Every new day seems to bring more bad news for the banks, which are already struggling with the fallout from the Banking Royal Commission, lawsuits, sluggish credit growth and the threat of falling house prices.
If those weren’t enough, our supermarket giant Woolworths Group Ltd (ASX: WOW) could emerge as the next big competitive threat to the dominance of Commonwealth Bank of Australia (ASX: CBA), Australia and New Zealand Banking Group (ASX: ANZ), National Australia Bank Ltd. (ASX: NAB) and Westpac Banking Corp (ASX: WBC).
It makes sense for our supermarkets to start offering banking services in the current climate, according to the former head of Tesco Bank in the UK, Benny Higgins, who was interviewed by the Australian Financial Review.
Tesco is the largest supermarket chain in the UK and Mr Higgins believes that Woolies and Wesfarmers Ltd’s (ASX: WES) Coles supermarkets can leverage on the mistrust towards the big banks to offer a differentiated financial services offering to the public.
While it is important that the supermarkets get an experienced banker to run the financial services division, they must remember that the only reason to start down this path is to act differently from the big banks, he added.
This is certainly food for thought.
Aussie supermarkets are likely to be open to new ideas on how to grow their business as they face off the onslaught of overseas discount grocers arriving on our shores (click here to read about the growing risk of a new grocery war breaking out).
Expanding into banking services makes sense as Coles and Woolies already offer some financial services and products like credit cards and insurance.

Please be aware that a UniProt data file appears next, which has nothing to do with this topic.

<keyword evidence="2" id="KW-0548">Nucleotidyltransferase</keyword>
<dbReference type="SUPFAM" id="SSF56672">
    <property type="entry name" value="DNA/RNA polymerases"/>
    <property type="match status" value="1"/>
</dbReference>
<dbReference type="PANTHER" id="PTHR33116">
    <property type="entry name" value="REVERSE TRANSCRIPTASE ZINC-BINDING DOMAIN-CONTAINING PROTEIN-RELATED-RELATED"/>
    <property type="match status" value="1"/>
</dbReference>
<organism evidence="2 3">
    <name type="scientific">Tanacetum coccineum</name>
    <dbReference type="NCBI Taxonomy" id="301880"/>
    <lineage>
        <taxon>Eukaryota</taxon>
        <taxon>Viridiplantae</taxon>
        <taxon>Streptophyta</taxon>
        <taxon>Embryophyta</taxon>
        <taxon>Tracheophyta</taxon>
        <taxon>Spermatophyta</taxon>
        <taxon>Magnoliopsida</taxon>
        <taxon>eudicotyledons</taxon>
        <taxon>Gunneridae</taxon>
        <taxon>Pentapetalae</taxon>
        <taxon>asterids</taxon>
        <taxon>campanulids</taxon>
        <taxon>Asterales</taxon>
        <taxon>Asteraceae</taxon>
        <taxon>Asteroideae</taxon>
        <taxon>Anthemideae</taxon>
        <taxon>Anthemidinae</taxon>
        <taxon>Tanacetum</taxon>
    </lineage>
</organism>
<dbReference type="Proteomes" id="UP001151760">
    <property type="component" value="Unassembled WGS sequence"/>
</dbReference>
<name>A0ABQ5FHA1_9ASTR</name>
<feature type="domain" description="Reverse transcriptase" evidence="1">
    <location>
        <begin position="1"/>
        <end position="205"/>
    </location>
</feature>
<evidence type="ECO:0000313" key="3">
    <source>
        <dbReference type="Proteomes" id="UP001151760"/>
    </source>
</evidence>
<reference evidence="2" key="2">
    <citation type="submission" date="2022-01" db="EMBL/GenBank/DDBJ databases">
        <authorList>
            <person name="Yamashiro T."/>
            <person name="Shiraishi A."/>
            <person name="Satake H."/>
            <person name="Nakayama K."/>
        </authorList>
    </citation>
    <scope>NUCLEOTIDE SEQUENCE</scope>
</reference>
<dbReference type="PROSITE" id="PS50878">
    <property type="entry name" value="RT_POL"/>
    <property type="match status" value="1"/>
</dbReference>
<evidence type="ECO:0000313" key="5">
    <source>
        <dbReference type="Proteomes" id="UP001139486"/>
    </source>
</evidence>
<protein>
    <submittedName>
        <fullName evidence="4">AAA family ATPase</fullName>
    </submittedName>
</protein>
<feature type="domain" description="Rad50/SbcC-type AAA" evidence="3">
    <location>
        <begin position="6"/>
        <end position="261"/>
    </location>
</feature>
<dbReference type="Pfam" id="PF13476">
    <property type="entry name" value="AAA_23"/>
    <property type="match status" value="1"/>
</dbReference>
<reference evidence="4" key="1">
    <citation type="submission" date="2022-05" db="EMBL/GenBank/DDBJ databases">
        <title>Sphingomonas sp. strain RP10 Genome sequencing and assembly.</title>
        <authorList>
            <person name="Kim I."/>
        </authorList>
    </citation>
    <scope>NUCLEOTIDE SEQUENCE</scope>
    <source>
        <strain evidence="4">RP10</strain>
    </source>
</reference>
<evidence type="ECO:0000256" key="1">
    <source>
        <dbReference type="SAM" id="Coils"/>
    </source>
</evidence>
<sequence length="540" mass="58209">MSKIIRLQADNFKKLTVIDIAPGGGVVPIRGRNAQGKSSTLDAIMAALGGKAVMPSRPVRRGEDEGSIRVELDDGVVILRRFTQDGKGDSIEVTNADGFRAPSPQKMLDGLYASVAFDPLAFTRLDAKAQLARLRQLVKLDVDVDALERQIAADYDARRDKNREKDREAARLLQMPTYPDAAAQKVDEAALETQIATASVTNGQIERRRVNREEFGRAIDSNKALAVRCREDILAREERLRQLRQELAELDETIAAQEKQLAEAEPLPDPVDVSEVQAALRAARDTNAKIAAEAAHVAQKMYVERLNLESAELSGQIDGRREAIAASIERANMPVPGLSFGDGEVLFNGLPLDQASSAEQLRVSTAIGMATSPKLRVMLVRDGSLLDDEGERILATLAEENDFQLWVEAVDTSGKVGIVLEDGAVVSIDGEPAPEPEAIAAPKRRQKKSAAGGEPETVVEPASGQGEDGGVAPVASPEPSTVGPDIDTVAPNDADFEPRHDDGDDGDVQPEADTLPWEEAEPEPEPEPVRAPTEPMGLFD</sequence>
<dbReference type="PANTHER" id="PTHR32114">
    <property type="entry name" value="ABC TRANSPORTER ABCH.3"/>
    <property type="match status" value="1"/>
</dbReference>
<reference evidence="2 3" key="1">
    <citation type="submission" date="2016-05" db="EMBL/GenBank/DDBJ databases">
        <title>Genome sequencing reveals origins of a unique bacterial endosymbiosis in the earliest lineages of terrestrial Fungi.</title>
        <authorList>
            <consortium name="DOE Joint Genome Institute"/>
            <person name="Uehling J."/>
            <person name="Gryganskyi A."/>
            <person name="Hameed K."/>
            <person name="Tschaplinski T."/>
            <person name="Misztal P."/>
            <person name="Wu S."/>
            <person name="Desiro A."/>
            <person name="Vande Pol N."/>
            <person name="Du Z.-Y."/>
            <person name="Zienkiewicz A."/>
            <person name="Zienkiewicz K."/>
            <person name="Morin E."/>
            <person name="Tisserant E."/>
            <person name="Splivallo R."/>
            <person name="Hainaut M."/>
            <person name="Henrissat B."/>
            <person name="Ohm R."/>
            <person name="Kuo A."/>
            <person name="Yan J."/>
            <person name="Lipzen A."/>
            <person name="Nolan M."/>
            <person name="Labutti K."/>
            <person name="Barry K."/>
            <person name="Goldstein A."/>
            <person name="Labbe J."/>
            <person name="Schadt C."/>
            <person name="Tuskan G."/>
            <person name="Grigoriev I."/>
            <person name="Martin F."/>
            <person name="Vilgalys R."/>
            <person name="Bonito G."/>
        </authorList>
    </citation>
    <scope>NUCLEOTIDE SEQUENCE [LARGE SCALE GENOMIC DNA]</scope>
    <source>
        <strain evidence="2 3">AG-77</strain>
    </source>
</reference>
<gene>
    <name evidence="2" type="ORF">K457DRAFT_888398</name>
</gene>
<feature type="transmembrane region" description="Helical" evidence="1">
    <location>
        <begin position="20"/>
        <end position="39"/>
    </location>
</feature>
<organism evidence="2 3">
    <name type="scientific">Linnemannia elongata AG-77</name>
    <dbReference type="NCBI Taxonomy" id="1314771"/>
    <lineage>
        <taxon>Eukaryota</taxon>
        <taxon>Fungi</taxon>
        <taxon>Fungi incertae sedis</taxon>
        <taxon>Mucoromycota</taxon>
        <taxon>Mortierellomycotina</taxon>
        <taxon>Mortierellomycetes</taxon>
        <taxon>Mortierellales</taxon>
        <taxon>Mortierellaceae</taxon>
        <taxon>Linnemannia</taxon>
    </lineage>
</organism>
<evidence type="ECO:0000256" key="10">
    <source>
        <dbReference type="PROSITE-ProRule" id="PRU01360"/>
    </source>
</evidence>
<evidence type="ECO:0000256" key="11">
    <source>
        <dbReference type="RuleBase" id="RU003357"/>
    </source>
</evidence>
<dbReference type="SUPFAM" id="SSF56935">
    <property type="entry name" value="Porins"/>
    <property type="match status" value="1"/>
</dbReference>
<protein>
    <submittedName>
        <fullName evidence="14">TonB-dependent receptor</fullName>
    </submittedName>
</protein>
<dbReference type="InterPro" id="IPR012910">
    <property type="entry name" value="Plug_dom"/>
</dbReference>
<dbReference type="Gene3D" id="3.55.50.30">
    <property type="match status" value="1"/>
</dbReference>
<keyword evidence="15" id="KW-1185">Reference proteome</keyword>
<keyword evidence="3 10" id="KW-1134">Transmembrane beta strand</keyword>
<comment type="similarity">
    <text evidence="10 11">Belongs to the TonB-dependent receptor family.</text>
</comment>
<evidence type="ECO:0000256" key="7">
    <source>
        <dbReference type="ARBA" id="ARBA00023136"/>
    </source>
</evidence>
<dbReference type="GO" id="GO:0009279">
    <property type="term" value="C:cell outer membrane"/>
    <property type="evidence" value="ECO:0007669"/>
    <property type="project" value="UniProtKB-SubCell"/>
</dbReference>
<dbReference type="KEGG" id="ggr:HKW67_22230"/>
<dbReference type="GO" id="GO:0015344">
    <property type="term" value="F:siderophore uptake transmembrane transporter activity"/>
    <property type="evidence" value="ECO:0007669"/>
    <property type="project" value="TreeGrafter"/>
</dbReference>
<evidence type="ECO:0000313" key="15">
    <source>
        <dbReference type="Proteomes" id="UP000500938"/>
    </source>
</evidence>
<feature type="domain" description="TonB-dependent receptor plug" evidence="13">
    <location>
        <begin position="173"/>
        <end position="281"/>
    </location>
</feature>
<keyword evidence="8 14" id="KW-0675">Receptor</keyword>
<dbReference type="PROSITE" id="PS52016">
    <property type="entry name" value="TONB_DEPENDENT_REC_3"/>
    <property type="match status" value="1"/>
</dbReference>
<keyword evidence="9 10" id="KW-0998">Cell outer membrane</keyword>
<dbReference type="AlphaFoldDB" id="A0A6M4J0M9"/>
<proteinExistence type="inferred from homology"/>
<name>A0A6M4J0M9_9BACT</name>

Growing further into this huge and lucrative market will also afford them better protection from the likes of Aldi, Kaufland and Amazon.com.
If the idea holds water, the supermarket company that is most likely to move first is Woolies as Wesfarmers is distracted by the upcoming spin-off of Coles. Metcash Limited (ASX: MTS) will also find it difficult to implement such an ambitious scheme due to its franchise model.
The big banks are already facing competition from smaller and nimbler non-traditional banking companies. Having a supermarket giant also nipping at their heels would be a bad development for the banking sector.
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Motley Fool contributor Brendon Lau owns shares of Australia & New Zealand Banking Group Limited, National Australia Bank Limited, and Westpac Banking. The Motley Fool Australia owns shares of and has recommended Wesfarmers Limited. The Motley Fool Australia owns shares of National Australia Bank Limited. We Fools may not all hold the same opinions, but we all believe that considering a diverse range of insights makes us better investors. The Motley Fool has a disclosure policy. This article contains general investment advice only (under AFSL 400691). Authorised by Scott Phillips.